There are many types of carriers. There are upright, structured carriers like the Ergo or Beco. These are variations on the Asian-style carrier, the mei tai, like the one I use. There are slings, which are basically just a folded-over piece of fabric sewn into a loop you put over one shoulder and put the baby into the pouch that is created. There are several different kinds of slings. There's the ever-popular Moby Wrap, which is a very long strip of fabric that you can wrap and tie around yourself in various ways to hold the baby in different positions. And more well-known brands such as Baby Bjorn and Snugli are contributions to the plethora of baby carriers that allow you to keep baby close at all times, rather than put him down.

There are many conveniences to babywearing. My hiking example is a great one. You can't put a young baby in a structured backpack - they don't have the trunk strength to support their upper body and head in one of those until they're older. But you can wrap them securely around your front, where your body supports theirs. Plus, as mentioned, you can even nurse them in there.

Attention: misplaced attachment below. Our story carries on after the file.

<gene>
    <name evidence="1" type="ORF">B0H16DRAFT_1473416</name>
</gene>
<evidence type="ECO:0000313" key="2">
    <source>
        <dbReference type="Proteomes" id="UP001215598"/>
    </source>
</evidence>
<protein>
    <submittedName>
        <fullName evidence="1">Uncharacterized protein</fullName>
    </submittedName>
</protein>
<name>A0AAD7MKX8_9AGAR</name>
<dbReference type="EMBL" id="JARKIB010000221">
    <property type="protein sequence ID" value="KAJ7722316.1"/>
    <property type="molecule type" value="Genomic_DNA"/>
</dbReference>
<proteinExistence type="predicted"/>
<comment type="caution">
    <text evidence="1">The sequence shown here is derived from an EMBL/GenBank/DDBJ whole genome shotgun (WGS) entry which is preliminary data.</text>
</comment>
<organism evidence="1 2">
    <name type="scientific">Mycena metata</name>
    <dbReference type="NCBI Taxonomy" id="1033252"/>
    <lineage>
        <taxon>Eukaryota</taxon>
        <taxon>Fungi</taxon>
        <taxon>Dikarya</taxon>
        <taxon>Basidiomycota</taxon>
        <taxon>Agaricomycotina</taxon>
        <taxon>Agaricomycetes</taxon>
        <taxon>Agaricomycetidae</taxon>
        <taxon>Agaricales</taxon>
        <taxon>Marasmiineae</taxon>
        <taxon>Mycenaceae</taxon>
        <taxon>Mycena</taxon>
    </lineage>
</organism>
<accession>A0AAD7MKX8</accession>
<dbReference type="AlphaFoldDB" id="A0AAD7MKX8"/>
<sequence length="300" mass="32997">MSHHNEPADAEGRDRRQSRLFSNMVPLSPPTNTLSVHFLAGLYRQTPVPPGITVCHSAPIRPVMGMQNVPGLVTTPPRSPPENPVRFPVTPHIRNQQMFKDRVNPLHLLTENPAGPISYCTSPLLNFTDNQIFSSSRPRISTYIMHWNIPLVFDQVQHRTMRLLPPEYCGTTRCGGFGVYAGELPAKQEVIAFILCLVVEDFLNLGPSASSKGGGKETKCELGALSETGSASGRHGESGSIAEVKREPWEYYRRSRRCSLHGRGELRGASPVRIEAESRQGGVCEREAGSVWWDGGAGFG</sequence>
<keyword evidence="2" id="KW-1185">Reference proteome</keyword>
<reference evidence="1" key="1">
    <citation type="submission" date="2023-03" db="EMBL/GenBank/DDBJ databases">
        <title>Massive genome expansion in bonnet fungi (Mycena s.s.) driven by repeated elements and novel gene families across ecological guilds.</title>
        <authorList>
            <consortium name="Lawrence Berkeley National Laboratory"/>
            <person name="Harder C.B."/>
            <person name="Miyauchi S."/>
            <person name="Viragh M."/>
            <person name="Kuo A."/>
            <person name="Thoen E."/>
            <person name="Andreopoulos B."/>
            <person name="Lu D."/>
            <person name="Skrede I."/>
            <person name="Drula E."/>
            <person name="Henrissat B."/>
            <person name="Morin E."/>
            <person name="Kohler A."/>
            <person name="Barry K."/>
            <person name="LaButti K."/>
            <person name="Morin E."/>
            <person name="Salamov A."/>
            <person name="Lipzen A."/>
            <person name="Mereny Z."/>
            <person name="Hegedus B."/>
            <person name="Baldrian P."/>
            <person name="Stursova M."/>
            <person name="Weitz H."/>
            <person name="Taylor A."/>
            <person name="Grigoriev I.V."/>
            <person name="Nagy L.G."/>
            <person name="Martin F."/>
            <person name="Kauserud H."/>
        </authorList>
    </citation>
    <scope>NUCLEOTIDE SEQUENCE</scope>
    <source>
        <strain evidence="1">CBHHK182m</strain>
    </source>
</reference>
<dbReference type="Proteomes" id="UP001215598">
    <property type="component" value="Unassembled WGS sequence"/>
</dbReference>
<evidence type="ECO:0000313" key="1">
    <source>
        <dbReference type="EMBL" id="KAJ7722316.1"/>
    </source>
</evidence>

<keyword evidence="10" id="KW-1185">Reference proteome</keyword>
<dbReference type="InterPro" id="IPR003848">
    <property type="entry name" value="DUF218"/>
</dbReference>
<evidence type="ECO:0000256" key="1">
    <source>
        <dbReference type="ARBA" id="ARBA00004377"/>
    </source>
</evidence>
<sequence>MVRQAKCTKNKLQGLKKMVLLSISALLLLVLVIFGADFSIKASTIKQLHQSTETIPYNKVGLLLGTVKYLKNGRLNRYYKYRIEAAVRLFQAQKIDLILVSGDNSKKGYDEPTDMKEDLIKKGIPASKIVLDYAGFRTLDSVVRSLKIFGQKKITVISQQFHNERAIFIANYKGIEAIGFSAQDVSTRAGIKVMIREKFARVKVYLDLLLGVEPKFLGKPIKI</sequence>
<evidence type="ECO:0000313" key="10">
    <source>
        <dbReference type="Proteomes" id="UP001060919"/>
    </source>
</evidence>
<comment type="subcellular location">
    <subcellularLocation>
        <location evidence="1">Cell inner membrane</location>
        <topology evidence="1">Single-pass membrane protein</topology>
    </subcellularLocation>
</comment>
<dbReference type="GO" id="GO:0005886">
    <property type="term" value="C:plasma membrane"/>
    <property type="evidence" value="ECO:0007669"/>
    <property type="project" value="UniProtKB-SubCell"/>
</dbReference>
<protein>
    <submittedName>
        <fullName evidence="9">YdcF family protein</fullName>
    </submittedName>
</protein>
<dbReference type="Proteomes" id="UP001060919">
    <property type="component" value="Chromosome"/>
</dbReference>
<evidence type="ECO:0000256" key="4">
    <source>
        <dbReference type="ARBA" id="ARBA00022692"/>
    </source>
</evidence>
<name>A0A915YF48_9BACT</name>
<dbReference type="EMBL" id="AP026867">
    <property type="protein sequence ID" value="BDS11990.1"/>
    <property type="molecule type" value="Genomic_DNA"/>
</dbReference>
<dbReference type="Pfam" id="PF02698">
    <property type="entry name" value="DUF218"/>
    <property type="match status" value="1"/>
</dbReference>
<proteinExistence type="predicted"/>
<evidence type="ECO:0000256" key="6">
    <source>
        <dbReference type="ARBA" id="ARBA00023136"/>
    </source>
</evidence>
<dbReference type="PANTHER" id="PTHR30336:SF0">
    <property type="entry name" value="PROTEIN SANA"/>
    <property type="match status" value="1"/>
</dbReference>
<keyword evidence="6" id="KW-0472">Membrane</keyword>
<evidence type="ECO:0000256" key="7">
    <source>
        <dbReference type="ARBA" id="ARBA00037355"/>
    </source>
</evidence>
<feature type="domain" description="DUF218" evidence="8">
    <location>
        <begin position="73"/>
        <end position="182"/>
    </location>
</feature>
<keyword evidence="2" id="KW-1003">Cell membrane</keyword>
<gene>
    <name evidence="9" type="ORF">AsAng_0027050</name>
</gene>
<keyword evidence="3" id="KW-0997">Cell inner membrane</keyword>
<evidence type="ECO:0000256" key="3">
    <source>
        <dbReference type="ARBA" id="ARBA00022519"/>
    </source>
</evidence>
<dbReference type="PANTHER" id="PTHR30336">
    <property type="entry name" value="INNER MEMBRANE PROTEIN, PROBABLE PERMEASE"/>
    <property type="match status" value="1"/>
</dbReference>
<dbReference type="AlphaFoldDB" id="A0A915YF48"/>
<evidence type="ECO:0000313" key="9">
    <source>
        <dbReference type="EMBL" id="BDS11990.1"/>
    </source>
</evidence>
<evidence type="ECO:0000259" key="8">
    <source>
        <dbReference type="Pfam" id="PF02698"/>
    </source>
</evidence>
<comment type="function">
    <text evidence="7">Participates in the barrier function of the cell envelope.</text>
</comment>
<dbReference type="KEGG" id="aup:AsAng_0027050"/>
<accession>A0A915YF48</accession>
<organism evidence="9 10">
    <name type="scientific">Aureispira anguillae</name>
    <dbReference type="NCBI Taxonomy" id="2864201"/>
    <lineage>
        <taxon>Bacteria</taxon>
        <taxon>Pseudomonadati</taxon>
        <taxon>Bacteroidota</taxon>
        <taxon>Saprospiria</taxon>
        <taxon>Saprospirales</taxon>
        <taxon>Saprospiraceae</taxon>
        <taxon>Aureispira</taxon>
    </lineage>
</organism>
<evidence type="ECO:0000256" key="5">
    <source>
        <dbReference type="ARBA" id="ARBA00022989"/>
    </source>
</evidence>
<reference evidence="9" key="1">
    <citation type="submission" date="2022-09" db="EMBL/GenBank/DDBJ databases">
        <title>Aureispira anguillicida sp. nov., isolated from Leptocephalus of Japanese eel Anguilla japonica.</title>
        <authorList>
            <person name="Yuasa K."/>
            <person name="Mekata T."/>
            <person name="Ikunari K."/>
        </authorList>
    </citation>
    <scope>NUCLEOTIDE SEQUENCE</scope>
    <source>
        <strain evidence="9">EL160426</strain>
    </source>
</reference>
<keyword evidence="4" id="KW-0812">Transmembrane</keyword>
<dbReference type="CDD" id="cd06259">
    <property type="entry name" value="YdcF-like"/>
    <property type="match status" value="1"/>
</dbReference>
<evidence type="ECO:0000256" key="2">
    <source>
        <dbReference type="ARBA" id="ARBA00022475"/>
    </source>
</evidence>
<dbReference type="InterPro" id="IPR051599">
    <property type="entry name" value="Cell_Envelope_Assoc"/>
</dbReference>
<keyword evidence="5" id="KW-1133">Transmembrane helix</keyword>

Another example is shopping. Before baby is able to sit upright in the seat of a shopping cart, shopping with baby can be a real challenge. I'm not comfortable propping the baby's carseat atop the cart, as many, many people do. It is not safe; the cart and carseat are not designed to fit together, and a little bump can send the carseat tumbling to the floor. But what to do? You can try shopping with baby in a stroller and putting your items in the stroller basket, but that's inconvenient, and it's hard to buy larger items or a lot at one time. Some supermarkets have infant seats attached to them, but they're often grimy, in disrepair, and don't have a great harness. But, if you wear your baby while shopping, you can push the shopping cart, fill it to the brim, and know baby is safe at all times.*

*I'm assuming here that you are using your baby carrier in its intended way and that you know all of the safety guidelines and instructions for using it properly.